X Æ A-12 Musk: Have Celebrity Baby Names Gone Too Far?

When billionaire Elon Musk and his partner, the Canadian singer known as Grimes, announced the name of their new baby, everyone’s first question was – “How do you pronounce it?”

X Æ A-12 Musk will have to do a lot of explaining when she gets older, and so far there’s not been any help from the parents about pronunciation, though there has been some Twitter talk about the meaning of the name.

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Grimes, real name Claire Boucher, explained the name to her Twitter fans like this:

X, the unknown variable ⚔️
Æ, my elven spelling of Ai (love &/or Artificial intelligence)
A-12 = precursor to SR-17 (our favorite aircraft). No weapons, no defenses, just speed. Great in battle, but non-violent
(A=Archangel, my favorite song)
(⚔️🐁 metal rat)

So we hope that makes everything clear.

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Æ is a ‘ligature’ of the letters ‘a’ and ‘e’ known as ‘ash’, appeared in Latin and Old English and is now mostly out of use in English, though it does still appear in Danish, Norwegian and Icelandic. The singer has used Æ before, naming a song on her latest album 4ÆM.

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The A-12 is a Lockheed jet built for the CIA. It was known by designers during its development as Archangel, and later developed into the high-speed, high-altitude stealth spyplane the SR-71 Blackbird (not SR-17 as Grimes tweets).

Grimes also claims that Archangel is her favourite song but does not explain who the song is by.

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So far the best bet for pronunciation of the baby’s name is “X Ash Archangel”, but that hasn’t been confirmed.

So is this the weirdest celebrity baby name ever, and is it a good idea to give your child such a distinctive name?

Naming rights

In some territories, the authorities have very strict regulations about names (often because anything too unconventional can’t be recorded on official data systems). In California, where it’s believed little X Æ A-12 may have been born, rules state that no pictographs, ideograms or diacritical marks (such as è, ñ, ē, ç) can be used when registering a birth.

But that’s not the only territory where names have fallen foul of the authorities.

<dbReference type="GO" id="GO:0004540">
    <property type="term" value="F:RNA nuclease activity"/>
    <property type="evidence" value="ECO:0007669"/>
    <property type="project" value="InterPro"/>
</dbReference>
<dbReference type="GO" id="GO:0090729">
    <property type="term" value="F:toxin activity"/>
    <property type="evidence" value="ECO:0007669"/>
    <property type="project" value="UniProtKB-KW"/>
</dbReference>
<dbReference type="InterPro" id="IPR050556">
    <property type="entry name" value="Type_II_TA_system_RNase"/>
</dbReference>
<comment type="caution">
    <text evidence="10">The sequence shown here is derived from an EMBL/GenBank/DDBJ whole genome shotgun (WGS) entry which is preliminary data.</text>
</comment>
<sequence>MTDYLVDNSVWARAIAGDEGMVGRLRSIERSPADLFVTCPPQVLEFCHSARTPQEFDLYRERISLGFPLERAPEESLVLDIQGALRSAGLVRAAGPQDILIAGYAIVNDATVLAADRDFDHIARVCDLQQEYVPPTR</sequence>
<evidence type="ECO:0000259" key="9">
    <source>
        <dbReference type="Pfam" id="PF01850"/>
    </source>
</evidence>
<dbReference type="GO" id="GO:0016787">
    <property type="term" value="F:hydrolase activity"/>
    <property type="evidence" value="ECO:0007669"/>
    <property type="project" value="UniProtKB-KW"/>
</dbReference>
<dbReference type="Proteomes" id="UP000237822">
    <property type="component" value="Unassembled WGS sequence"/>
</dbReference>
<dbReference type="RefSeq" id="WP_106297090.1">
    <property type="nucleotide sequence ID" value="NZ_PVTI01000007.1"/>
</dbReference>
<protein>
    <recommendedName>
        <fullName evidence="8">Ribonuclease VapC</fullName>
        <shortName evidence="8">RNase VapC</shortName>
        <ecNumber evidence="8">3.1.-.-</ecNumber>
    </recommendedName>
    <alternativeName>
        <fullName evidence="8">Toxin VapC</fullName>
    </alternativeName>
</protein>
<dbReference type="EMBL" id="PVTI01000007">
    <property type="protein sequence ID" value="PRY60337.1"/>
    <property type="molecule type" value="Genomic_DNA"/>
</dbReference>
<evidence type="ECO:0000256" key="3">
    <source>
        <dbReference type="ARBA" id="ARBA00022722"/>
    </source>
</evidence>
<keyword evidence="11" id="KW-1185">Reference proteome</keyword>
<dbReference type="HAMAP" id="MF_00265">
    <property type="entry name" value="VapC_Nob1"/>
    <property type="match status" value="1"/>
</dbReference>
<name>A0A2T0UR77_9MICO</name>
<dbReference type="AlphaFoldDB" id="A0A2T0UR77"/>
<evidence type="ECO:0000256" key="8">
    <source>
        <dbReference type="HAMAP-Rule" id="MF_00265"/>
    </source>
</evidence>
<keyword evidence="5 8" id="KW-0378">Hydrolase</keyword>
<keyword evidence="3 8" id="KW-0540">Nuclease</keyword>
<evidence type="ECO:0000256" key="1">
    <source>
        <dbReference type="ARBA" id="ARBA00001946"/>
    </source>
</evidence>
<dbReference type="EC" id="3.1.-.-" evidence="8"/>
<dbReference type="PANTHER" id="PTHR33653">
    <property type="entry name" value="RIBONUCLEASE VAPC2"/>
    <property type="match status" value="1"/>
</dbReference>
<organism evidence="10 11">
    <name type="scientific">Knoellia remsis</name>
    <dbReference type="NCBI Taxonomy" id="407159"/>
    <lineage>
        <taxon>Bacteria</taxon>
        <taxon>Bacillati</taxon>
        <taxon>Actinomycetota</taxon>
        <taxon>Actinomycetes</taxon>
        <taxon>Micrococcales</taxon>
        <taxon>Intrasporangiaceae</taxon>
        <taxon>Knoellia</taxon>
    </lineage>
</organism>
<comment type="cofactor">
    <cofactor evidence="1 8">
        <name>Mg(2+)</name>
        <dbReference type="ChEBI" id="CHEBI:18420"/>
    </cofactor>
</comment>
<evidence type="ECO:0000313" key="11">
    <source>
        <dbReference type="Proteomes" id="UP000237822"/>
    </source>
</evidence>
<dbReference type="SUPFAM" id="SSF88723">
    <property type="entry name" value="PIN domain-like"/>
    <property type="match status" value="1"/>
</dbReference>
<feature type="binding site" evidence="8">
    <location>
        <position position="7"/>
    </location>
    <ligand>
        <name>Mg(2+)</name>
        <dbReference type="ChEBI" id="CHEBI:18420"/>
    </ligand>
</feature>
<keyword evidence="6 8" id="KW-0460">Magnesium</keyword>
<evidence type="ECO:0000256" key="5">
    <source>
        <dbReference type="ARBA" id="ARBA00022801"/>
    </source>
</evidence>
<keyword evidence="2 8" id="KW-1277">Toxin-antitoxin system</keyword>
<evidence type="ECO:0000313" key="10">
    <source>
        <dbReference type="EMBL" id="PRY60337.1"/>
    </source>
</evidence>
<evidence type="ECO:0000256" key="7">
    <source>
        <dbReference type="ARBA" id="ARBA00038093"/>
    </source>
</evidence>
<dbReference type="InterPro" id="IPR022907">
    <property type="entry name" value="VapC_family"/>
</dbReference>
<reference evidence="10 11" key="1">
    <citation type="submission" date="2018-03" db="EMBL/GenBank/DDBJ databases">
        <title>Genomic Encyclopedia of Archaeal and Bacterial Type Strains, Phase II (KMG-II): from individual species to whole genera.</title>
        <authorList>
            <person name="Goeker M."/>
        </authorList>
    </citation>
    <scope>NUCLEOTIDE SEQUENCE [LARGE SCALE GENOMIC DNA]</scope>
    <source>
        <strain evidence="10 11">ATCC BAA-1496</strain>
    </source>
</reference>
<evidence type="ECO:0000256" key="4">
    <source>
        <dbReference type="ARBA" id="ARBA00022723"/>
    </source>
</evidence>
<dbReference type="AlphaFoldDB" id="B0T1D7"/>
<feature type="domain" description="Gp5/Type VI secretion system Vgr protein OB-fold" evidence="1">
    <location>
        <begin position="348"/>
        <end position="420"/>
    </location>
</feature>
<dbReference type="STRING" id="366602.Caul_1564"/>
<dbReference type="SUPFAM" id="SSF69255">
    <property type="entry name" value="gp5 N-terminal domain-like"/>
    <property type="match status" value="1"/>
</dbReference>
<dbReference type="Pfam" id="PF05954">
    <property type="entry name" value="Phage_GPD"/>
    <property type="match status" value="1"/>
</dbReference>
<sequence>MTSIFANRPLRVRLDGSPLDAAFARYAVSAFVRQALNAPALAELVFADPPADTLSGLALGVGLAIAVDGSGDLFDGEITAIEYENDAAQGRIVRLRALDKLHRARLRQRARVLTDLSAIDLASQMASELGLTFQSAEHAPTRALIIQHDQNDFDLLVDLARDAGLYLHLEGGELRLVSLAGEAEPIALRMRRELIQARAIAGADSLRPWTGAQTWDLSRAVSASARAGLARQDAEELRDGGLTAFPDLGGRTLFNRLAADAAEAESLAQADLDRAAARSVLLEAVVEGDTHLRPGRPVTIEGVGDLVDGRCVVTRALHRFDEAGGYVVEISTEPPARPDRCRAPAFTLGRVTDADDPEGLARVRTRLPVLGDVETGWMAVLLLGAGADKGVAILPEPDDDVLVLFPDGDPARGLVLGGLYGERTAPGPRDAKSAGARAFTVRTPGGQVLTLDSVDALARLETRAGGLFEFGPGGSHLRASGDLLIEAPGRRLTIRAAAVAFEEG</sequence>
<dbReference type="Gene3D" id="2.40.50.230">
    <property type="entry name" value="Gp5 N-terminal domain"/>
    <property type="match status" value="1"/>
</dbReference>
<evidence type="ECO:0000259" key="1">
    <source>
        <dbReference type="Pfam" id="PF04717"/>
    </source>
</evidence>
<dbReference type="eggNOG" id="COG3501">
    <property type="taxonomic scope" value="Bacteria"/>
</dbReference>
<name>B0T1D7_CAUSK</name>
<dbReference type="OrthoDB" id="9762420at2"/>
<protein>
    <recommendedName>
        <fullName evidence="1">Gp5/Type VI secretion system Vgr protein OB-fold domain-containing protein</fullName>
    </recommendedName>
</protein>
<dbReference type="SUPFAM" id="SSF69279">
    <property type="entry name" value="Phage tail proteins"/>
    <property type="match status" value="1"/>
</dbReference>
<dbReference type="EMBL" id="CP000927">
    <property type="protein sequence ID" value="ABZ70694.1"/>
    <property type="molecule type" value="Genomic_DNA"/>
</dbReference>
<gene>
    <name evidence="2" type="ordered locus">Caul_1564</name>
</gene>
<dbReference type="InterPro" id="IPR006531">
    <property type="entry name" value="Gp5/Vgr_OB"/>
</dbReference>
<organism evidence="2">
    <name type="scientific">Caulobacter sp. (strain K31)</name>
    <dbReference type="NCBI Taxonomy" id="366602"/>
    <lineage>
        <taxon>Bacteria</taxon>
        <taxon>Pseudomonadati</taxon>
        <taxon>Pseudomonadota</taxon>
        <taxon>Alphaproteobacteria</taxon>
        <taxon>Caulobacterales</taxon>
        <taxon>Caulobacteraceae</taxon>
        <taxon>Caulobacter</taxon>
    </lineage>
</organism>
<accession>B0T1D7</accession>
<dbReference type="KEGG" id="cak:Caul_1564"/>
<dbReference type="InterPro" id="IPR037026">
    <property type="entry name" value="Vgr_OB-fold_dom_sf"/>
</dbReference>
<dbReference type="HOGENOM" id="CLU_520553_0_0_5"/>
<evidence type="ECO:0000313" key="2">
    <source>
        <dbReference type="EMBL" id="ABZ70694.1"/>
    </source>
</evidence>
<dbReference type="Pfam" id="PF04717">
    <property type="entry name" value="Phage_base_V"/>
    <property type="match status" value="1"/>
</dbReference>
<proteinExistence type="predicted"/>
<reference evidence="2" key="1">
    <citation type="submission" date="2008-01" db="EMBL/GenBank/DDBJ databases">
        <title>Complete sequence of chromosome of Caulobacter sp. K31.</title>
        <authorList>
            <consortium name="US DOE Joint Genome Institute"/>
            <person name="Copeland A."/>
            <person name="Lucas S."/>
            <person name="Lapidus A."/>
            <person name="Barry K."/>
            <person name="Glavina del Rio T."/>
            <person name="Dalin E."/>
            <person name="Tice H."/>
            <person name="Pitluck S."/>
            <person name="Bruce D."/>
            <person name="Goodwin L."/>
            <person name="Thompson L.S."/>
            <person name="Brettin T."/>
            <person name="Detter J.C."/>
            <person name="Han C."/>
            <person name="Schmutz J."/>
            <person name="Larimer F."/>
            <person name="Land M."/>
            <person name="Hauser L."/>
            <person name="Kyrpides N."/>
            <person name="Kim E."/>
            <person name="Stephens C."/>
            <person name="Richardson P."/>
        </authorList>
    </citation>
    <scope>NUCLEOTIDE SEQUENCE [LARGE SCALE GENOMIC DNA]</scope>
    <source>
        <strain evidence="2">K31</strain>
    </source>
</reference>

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  • In New Zealand, the name 4Real was banned because names cannot start with a number.
  • Officials in Sweden objected to children being named Metallica, Ikea and Lego
  • Other Swedish parents complained against the strict naming laws by calling their baby Brfxxccxxmnpcccclllmmnprxvclmnckssqlbb11116 – pronounced Albin.
  • A judge in France refused to accept the name Nutella
  • Kim Kardashian and Kanye West called their second child Saint, but the name was rejected three times in authorities in New Zealand. They also rejected ‘III‘, ‘King‘ and “.“, pronounced “Fullstop“.
  • Japanese parents were banned from calling their child Akuma, or ‘Devil‘.
  • Names rejected in Mexico included Robocop, Scrotum and Facebook
  • There’s no letter ‘C’ in the Icelandic language, so even the mayor of Rejkjavik couldn’t call his baby Camilla.
  • Talula Does the Hula From Hawaii – that’s one name – complained about her name in a family court hearing at the age of 9, and the judge agreed with her so strongly that her parents lost custody of the girl, who changed her name.

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Wild celebs

But celebrities seem to think they can get away with practically anything, and in fact seem to compete for the most outrageous names, including:

  • Actor Jason Lee’s son, Pilot Inspektor
  • Magician Penn Jillette’s son and daughter, Moxie CrimeFighter and Zolten
  • Singer Ashlee Simpson and Pete Wentz’s son, Bronx Mowgli
  • Musician Frank Zappa’s children, Moon Unit, Diva, Dweezil and Ahmet
  • Singer John Mellencamp’s son, Speck Wildhorse
  • Actress Shannyn Sossamon’s son, Audio Science
  • Actor Nicolas Cage’s son, Kal-El (yes, the Kryptonian name of Superman)

So is it a good idea to give your children outrageously unusual names, or will it lead to a lifetime of bullying, confusion and mis-filed tax returns? Writer Phoenicia Hebebe Dobson-Mouawad – no, she’s not kidding – suggests the following guidelines based on her own life experience:

  • Have you heard the name before? If not, no one else will have.
  • Can you pronounce it without having to look it up?
  • Avoid hyphens unless both names are easily pronounceable.
  • Can a child of primary school age say it?
  • Remember that your child’s name should chosen to make them happy, not to prove how cool and creative you are

The alternative is that you could pay Swiss agency Erfolgswelle around £22,000 to create a unique baby name just for you – maybe something catchy and melodious, like Erfolgswelle?

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